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Think i've finally lost all respect for Liggett...

MoomaloidMoomaloid Posts: 2,040
edited July 2009 in Pro race
Check out this interview (bottom of the list) with him on Steephill. trying to say that Alberto wasn't riding as a team player. It was HIS team!!

http://www.steephill.tv/tour-de-france/
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  • afx237viafx237vi Posts: 12,630
    You mean the SBS one? Yeah, it's pretty bad.

    "This guy is not a team player, he was out to get time whenever he could." What, in a race? OUTRAGEOUS BEHAVIOUR.

    I wonder who they'll blame next year?
  • bipedalbipedal Posts: 466
    Liggett is a fanboy... But he's still not as bad as sherwen
  • Le CommentateurLe Commentateur Posts: 4,099
    edited July 2009
    It's an Anglo conspiracy!

    Actually I think that what he says about Contador being a young rider with such a supreme talent that he doesn't need to rely on others is fair comment. The implication is that Contador doesn't (yet) have or understand the need to build long-term working relationships with people, though you might just as easily argue that he wasn't comfortable in an English-speaking team and developed a sense of being an outsider that influenced his interaction with team-mates.

    It's interesting to compare Astana in 2009 with CSC in 2008, where both Sastre and the Schlecks were touted as race winners. Is Satre taking his chance on Alpe d'Huez much different from Contador's moves in Arcalis or Verbier? Armstrong was asked in June who will lead Astana and he answered “the race will sort it out”. Well, he was right.

    I think we have witnessed a coup taking place though, with Levi and Alberto's ambitions being demoted in favour of the Armstrong odyssey. Levi just seems to have rolled over and accepted his lot.
  • takethehighroadtakethehighroad Posts: 5,989
    I thinhk this is the point here. It;s not that Contador won the Tour, it;s that he beat Lance.

    But if you imagine his situation. He signed a contract (whenever it was, I profess to not knowing this) which had him as team leader for the Tour.

    And then Armstrong announces his comeback with Bruyneel, which leaves Contador thinking "Well what about my ambitions" He has a career to think of after all.

    To say Lance is a team player once he realised he couldn't win is ridiculous. It's like saying Frank started to help Andy once he realised he couldn't beat him. Frank and Lance both knew Andy and Alberto were better than them, it's just Frank had a better way of showing it.
  • takethehighroadtakethehighroad Posts: 5,989
    I thinhk this is the point here. It;s not that Contador won the Tour, it;s that he beat Lance.

    But if you imagine his situation. He signed a contract (whenever it was, I profess to not knowing this) which had him as team leader for the Tour.

    And then Armstrong announces his comeback with Bruyneel, which leaves Contador thinking "Well what about my ambitions" He has a career to think of after all.

    To say Lance is a team player once he realised he couldn't win is ridiculous. It's like saying Frank started to help Andy once he realised he couldn't beat him. Frank and Lance both knew Andy and Alberto were better than them, it's just Frank had a better way of showing it.
  • Le CommentateurLe Commentateur Posts: 4,099
    Well for the first time in years I'm already looking forward impatiently for next year's Tour. I just hope the players don't calm down in the interim. Saxo Bank, Tandy, whatever Contador signs with, plus maybe an ongoing rivalry with Garmin and Columbia, Cav going for green again, and possibly an Astana with Vino looking to cause trouble -- it will hopefully be a fantastic dogfight full of intrigue and competitive racing.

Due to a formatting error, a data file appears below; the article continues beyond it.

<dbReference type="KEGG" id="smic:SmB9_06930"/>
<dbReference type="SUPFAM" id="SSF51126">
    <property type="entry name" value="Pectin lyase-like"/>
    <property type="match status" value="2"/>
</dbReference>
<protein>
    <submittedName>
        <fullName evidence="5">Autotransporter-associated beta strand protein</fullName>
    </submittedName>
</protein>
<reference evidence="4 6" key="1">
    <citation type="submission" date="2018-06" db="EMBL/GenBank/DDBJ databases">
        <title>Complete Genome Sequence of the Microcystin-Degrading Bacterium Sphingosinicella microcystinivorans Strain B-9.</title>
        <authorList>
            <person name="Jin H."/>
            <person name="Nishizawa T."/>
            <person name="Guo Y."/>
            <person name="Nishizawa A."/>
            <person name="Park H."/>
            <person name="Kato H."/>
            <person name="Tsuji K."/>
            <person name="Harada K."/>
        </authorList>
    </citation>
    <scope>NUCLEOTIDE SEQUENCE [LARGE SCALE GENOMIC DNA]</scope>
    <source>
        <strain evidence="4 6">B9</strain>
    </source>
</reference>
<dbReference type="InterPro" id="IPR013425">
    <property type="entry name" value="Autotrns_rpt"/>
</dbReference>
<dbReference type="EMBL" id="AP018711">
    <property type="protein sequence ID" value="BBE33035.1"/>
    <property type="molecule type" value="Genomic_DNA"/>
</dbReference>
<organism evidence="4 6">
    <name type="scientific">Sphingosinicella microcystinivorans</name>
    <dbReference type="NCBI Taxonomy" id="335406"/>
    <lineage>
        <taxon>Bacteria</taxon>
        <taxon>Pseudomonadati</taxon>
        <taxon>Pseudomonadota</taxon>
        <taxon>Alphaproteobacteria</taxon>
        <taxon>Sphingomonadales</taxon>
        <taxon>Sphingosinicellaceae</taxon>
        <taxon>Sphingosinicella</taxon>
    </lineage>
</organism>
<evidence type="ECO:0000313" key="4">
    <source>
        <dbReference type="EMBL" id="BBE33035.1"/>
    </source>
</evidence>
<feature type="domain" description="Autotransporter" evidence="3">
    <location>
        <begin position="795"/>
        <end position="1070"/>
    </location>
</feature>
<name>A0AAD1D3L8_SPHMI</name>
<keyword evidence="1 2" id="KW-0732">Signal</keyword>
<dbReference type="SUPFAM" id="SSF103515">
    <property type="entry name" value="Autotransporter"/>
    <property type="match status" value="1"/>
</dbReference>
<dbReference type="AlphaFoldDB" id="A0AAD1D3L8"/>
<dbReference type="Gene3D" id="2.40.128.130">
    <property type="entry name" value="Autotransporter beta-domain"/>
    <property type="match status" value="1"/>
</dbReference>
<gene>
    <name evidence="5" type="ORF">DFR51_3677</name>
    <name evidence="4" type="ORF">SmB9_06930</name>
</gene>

• BuglyBugly Posts: 520
    I am indifferent to LA but his inclusion in the Tour spiced it up. Ligetts comments are fair enough if AC was told not to attack the Schlecks (and he did) he was disobeying team orders and as such was not a team player. The setup at Astana with LA back made the situation difficult for Contador, but the thing in pro cycling is that the team is all and ride against the team orders even if you win you do make enemies.

    Re LA's ride in the Alps - he didnt look to have the legs to go with AS and AC but when he attacked he was careful not to take a contendor up onto AC's wheel, team player? more so then contadar.
  • markwalkermarkwalker Posts: 953
    Bugly wrote:
    I am indifferent to LA but his inclusion in the Tour spiced it up. Ligetts comments are fair enough if AC was told not to attack the Schlecks (and he did) he was disobeying team orders and as such was not a team player. The setup at Astana with LA back made the situation difficult for Contador, but the thing in pro cycling is that the team is all and ride against the team orders even if you win you do make enemies.

    Re LA's ride in the Alps - he didnt look to have the legs to go with AS and AC but when he attacked he was careful not to take a contendor up onto AC's wheel, team player? more so then contadar.
    I think the problem is that the "team" seemed to want a team result that might have been different from Contadors obvious intention to win with a team behind him. Contador seems to have beaten LA/JB in a battle of wills as much as cycling.
    the main critiscism seems to be re dropping Kloden and indications are that that move was agreed with JB/Kloden anyway. Its worth noting that Armstrong could have paced Kloden and not lost his position to rivals but chose to ride straight past.
    Armstrongs ride was nothing short of phenonimal but my respect is completely with AC for winning despite the actions of some members of his team not because of it.
  • RedGreenBaronRedGreenBaron Posts: 232
    edited July 2009
    You can conclude from various twitter postings and common sense that the Astana team's banter was very 'Anglo', and I imagine this became more the case with LA's arrival, who probably speaks for 3 men and understands JB so well. I think AC would have felt quite excluded, particularly given his youth. So I can imagine this would have impacted his 'teamplayerness' significantly. This may sound obvious but is worth stating.

    I'm not aware of him being told not to attack the Schlecks - if so (and I'm not sure which stage that applied to), he made a mistake.
    However, LA's comments (and I'm a big fan), were, at times, unhelpful to the team before as well as during the Tour. He knew the chances of him besting AC were extremely slim, so he should have been more supportive from his first announcement of joining Astana. His comments after AC dropped Klodi were well out of line when he didn't know the facts, particularly given, as mentioned above, he didn't make a big effort to help. And if this was only the tip of the iceberg in terms of his treatment of AC, and there are plenty of stories.....). AC's first 'unhelpful' comment, about the race at the hotel (and, by the way, that was slightly mistranslated) came very late on. What we don't know is if he did make various offers to help or advise AC, but was ignored (eg why did he not make sure AC was right side of wind-split?).